The bigger picture
Chrostowski says Cuyahoga County is approaching the jail’s meal program myopically. By simply focusing on providing food for inmates, the county is missing an opportunity to use foodservice as a part of a larger goal of rehabilitation and job training.
“It’s a vision constraint,” Chrostowski told cleveland.com.
Chrostowski said he has had an informal conversation with Cuyahoga County Executive Chris Ronayne about bringing his services to the jail, but nothing official.
“He definitely wants to do something, but how and when it gets done — it’s a whole other question,” Chrostowski told cleveland.com.
Cuyahoga County spokeswoman Kelly Woodard said the county supports the work Chrostowski has done and encouraged him to apply when the county begins its formal bidding process for a potential new vendor to serve food in the county jail.
“Our goal is, and will always be, to provide the best services to those in custody,” Woodard said in an email. “We look forward to seeing what opportunities there may be to partner with other food vendors.”
Cuyahoga County, which has for years expressed concerns about Trinity’s food quality, passed up an opportunity this summer to seek new vendors. The county had not issued a request for potential bidders before Trinity’s contract expired in June. That forced the county to extend the contract until the end of September, with the expectation that newly appointed Sheriff Harold Pretel would review all jail contracts and determine the next steps. It’s unclear if that review was done, but the county, again, did not issue a request for bids during that three-month extension, prompting yet another contract extension with Trinity – this time, for a year.
Though Cuyahoga County is sleeping on Chrostowski’s skills, other places aren’t, he says.
When cleveland.com reached out to Chrostowski in late September, he was at the airport, headed to Arkansas, where he is working with officials from the city of Pine Bluff, to help create opportunities for formerly incarcerated people, he said.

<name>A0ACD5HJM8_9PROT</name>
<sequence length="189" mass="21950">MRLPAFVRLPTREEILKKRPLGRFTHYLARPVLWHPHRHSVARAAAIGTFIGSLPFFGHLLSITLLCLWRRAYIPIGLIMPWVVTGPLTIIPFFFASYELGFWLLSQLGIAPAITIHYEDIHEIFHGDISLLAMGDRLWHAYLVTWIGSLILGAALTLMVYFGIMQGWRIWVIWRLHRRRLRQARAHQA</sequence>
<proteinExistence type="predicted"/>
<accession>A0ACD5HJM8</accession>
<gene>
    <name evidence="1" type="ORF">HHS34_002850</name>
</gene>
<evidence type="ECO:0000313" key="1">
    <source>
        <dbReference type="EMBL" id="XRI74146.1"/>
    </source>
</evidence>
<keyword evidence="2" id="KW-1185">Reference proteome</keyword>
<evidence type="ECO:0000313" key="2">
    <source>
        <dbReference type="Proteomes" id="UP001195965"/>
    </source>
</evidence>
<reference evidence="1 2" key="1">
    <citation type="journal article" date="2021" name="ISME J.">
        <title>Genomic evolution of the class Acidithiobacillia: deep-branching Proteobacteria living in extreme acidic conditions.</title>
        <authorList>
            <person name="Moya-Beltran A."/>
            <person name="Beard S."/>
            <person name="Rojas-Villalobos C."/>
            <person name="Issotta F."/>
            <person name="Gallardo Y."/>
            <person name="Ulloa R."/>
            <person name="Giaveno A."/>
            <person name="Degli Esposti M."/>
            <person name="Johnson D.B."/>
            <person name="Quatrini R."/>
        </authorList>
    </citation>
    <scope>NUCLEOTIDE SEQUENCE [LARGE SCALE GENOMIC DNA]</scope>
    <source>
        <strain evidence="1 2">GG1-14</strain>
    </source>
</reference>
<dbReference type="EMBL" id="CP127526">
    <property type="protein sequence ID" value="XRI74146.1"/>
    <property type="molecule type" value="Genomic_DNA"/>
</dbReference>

He has a program that has installed traditional French cooking classes on tablets for roughly 100,000 incarcerated people. Those tablet-based, 30-hour courses teach students how to make sauces, make bread and even how to make wine, though many jails and prisons skip that last one, he said.
Arizona’s Maricopa County Jail, which houses nearly 7,000 people, has been using Chrostowski’s tablet-based courses since at least 2022.
“I fly across the country, trying to help people make this connection,” Chrostowski said of pairing inmates with foodservice training. “But right here in my backyard, it’s not like the phone is ringing off the hook for the county jail to get better.”
Initially, Chrostowski acknowledges his plan would likely cost more than Trinity or other companies, solely seeking to serve meals at the jail. Chrostowski said he would offset that increased cost through fundraising, which he has done with success in the past.
For example, the Cleveland Browns and Key Bank have kicked in funds to help Chrostowski provide housing and transportation for formerly incarcerated people from out of state, so they can get hands-on experience at EDWINS, according to Chrostowski. Of the $2.6 million his nonprofit reported in revenue for 2021, the most recent year available, $1.6 million of that came from grants and contributions, according to tax forms.
“We’re not going to manufacture food; we’re going to cook food and we’re going to educate,” Chrostowski said. “The answer to the missing link is the funding we’d use to offset this. I’d come in at higher than (competitors), but I guarantee you we’re going to find people to get in here and bring the price down. If I need signed agreements with funders to make sure they’ll be part of it, to make sure we’re in that ballpark, that’s what I’ll do.”
From Chrostowski’s perspective, the biggest barrier to a smarter, more humane food system in the county jail isn’t a lack of funding, expertise or commitment. It’s a lack of vision, he said.
“If the culture resists it, it’s not going to happen,” Chrostowski said.